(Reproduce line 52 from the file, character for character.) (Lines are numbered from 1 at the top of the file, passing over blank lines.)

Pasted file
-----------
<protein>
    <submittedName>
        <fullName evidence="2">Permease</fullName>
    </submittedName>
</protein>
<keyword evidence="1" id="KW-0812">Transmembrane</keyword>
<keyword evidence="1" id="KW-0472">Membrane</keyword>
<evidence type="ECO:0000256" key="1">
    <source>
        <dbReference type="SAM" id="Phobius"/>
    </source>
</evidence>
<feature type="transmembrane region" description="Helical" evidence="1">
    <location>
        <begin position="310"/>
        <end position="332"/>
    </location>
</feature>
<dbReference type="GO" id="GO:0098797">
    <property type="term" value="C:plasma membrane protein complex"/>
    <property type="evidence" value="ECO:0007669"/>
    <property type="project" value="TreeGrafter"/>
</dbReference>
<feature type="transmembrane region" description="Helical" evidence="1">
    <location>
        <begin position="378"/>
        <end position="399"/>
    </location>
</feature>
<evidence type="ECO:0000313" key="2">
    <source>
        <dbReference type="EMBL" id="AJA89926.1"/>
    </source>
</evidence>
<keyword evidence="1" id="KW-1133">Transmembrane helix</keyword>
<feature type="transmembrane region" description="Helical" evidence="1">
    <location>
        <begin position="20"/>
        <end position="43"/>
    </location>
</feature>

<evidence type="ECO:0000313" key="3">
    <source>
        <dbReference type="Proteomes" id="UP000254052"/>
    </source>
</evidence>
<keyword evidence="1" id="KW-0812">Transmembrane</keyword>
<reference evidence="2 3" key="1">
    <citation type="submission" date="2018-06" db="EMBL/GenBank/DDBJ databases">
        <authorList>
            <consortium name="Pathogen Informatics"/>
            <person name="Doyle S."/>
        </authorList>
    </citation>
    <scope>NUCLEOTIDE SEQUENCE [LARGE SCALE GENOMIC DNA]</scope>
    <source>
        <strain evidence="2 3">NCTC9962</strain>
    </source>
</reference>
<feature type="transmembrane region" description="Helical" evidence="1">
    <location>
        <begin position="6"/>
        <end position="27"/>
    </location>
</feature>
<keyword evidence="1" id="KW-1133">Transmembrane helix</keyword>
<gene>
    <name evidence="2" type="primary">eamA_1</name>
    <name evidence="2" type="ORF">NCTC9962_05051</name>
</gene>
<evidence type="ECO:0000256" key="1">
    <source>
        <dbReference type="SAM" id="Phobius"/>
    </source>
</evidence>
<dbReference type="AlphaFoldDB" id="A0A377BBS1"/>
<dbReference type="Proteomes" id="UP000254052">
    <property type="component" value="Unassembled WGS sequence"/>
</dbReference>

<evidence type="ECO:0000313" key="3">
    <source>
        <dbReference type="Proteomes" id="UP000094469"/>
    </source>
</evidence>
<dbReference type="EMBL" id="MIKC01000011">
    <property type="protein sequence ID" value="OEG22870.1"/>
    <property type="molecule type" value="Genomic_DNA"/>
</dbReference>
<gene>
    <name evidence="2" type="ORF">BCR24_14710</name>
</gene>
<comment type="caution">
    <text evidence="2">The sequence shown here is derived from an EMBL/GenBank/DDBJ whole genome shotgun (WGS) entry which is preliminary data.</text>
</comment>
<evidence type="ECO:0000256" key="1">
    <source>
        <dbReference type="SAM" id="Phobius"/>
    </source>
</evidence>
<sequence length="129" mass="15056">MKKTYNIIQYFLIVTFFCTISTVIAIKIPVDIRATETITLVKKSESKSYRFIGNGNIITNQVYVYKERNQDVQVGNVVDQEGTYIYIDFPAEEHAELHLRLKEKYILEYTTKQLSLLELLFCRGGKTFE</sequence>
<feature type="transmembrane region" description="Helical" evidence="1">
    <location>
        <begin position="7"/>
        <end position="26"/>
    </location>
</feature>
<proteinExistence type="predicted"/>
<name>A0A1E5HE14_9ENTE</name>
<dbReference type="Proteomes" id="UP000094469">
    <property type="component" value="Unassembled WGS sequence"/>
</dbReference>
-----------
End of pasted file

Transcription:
            <person name="Doyle S."/>